From the periphery to the brain: Lipocalin-2, a friend or foe?

Ana C. Ferreira, Sandro Dá Mesquita, João C. Sousa, Margarida Correia-Neves, Nuno Sousa, Joana A. Palha, Fernanda Marques

Research output: Contribution to journalReview articlepeer-review


Lipocalin-2 (LCN2) is an acute-phase protein that, by binding to iron-loaded siderophores, acts as a potent bacteriostatic agent in the iron-depletion strategy of the immune system to control pathogens. The recent identification of a mammalian siderophore also suggests a physiological role for LCN2 in iron homeostasis, specifically in iron delivery to cells via a transferrin-independent mechanism. LCN2 participates, as well, in a variety of cellular processes, including cell proliferation, cell differentiation and apoptosis, and has been mostly found up-regulated in various tissues and under inflammatory states, being its expression regulated by several inducers.In the central nervous system less is known about the processes involving LCN2, namely by which cells it is produced/secreted, and its impact on cell proliferation and death, or in neuronal plasticity and behaviour. Importantly, LCN2 recently emerged as a potential clinical biomarker in multiple sclerosis and in ageing-related cognitive decline. Still, there are conflicting views on the role of LCN2 in pathophysiological processes, with some studies pointing to its neurodeleterious effects, while others indicate neuroprotection. Herein, these various perspectives are reviewed and a comprehensive and cohesive view of the general function of LCN2, particularly in the brain, is provided.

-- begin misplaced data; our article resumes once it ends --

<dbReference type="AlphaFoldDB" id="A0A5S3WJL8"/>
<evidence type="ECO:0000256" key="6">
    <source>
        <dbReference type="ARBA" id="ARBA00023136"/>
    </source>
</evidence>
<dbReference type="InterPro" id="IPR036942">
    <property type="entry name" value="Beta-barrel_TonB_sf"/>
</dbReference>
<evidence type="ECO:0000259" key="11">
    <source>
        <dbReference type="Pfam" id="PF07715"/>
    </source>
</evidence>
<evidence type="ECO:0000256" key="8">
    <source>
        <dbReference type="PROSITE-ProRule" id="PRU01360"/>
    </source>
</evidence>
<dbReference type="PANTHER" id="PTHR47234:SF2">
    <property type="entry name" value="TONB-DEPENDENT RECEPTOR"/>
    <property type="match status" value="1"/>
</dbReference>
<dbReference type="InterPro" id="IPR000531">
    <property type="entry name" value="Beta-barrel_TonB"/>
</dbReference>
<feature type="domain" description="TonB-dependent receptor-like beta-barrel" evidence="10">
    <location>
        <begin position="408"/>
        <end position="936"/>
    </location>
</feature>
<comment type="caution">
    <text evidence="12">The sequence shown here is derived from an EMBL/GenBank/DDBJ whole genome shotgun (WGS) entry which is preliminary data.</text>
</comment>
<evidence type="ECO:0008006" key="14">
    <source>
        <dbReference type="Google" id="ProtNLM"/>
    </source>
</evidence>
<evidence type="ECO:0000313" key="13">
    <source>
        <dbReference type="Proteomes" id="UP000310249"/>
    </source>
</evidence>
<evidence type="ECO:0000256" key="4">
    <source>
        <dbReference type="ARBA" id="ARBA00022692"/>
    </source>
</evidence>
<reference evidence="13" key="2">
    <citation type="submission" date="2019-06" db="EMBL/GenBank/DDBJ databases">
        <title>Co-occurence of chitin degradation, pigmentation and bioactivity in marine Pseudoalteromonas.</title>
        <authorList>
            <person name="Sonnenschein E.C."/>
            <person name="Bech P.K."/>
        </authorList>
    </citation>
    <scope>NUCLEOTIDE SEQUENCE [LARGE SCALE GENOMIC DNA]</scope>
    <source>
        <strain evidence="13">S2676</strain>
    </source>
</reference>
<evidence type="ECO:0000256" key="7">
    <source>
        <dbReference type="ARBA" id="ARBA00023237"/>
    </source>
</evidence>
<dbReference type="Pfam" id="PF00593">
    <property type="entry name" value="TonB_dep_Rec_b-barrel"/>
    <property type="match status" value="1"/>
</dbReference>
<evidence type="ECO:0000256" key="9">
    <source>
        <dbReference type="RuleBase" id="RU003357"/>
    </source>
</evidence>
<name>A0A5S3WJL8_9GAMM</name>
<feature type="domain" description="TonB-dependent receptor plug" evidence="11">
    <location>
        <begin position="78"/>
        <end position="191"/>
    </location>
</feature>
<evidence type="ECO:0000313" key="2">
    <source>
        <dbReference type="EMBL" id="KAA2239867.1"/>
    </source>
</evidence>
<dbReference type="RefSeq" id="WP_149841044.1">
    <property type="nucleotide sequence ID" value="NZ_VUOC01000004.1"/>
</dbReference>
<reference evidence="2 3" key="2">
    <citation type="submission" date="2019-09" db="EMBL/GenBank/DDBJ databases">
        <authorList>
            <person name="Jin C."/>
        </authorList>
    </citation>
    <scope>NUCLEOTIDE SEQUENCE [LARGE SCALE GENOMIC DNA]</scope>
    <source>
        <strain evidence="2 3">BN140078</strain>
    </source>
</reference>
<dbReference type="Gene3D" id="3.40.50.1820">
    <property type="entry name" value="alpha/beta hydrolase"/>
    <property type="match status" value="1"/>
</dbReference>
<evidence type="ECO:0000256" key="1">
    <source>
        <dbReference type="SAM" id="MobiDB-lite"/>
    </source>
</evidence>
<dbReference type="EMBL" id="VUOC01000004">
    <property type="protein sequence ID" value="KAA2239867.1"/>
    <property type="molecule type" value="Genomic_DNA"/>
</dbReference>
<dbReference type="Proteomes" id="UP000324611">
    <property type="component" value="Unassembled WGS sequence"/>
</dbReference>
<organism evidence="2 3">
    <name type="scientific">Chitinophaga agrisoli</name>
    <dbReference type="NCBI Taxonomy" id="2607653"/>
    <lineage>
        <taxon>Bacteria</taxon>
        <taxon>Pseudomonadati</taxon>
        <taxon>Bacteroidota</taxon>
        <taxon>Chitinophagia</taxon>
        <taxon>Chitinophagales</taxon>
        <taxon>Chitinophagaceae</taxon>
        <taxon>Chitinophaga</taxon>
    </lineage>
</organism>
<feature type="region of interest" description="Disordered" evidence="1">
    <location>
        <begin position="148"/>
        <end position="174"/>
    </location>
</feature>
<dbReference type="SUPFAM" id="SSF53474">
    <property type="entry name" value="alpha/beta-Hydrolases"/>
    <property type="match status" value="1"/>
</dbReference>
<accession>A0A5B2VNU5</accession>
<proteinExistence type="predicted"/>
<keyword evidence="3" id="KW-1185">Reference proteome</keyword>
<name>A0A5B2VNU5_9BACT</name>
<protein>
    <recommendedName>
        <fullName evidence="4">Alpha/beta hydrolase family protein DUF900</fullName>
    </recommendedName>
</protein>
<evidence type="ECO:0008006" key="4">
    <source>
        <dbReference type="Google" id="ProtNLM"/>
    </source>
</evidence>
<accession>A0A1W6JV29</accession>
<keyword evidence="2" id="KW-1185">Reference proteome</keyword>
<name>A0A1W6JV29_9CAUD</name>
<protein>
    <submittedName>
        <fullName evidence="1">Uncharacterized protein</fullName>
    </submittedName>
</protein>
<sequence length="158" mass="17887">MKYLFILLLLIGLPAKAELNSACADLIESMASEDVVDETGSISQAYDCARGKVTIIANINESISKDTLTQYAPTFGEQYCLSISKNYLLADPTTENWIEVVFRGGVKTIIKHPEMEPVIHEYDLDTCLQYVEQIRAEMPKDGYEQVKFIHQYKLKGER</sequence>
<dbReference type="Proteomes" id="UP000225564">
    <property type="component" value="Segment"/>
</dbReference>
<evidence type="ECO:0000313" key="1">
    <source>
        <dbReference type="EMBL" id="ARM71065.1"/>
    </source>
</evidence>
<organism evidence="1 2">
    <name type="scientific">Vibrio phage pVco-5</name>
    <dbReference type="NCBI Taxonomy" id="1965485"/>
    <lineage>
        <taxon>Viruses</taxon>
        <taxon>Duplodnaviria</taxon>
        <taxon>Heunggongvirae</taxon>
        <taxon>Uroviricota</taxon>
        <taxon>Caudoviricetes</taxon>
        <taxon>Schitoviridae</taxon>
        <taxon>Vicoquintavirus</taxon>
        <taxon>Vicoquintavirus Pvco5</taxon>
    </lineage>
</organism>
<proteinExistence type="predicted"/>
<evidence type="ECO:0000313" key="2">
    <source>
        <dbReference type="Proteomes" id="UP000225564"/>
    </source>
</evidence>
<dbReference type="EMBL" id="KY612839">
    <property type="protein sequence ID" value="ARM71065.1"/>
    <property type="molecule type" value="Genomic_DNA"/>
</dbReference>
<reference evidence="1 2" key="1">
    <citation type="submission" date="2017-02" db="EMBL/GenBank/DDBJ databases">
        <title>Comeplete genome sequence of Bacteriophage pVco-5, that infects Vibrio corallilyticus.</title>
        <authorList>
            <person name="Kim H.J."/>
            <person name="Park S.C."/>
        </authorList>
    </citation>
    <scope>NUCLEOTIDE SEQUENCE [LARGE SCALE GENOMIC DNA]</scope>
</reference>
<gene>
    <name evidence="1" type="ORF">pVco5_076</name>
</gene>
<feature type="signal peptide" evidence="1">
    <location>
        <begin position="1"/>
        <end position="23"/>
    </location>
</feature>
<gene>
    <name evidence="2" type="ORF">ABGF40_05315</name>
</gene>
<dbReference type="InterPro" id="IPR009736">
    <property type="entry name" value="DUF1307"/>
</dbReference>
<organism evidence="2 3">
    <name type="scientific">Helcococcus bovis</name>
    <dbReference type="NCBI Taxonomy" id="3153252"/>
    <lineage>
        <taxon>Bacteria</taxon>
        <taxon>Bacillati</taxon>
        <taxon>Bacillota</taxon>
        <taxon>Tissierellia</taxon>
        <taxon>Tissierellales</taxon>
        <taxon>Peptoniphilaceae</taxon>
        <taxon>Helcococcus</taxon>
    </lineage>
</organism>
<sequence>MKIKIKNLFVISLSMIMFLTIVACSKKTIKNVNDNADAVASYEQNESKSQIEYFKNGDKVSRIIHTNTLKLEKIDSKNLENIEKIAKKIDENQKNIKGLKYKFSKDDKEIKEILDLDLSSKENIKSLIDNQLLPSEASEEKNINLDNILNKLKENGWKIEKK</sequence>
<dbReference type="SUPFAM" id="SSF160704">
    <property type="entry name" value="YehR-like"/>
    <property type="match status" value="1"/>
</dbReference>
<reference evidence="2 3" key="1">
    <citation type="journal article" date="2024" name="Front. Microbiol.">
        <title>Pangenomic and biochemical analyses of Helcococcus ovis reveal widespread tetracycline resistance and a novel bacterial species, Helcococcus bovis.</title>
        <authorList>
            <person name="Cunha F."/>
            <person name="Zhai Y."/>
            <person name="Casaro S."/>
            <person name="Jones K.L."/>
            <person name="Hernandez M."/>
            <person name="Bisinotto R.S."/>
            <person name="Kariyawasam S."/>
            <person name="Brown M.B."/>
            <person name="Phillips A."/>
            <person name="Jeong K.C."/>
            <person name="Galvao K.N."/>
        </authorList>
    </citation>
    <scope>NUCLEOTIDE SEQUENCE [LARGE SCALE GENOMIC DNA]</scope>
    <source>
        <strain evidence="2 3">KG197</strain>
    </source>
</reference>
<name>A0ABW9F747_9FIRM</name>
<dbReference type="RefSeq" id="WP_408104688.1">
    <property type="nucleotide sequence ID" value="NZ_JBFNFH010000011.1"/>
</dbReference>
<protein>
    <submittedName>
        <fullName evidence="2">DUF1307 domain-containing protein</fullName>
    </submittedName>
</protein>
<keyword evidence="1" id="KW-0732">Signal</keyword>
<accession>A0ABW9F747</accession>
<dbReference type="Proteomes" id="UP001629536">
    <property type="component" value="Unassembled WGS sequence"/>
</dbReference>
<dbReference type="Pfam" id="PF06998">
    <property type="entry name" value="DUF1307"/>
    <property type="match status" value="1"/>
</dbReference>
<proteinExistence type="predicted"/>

Original languageEnglish (US)
Pages (from-to)120-136
Number of pages17
JournalProgress in Neurobiology
StatePublished - Aug 1 2015


  • Alzheimer's disease
  • Astrocytes
  • Central nervous system
  • Iron
  • Lipocalin-2
  • Multiple sclerosis

ASJC Scopus subject areas

  • Neuroscience(all)


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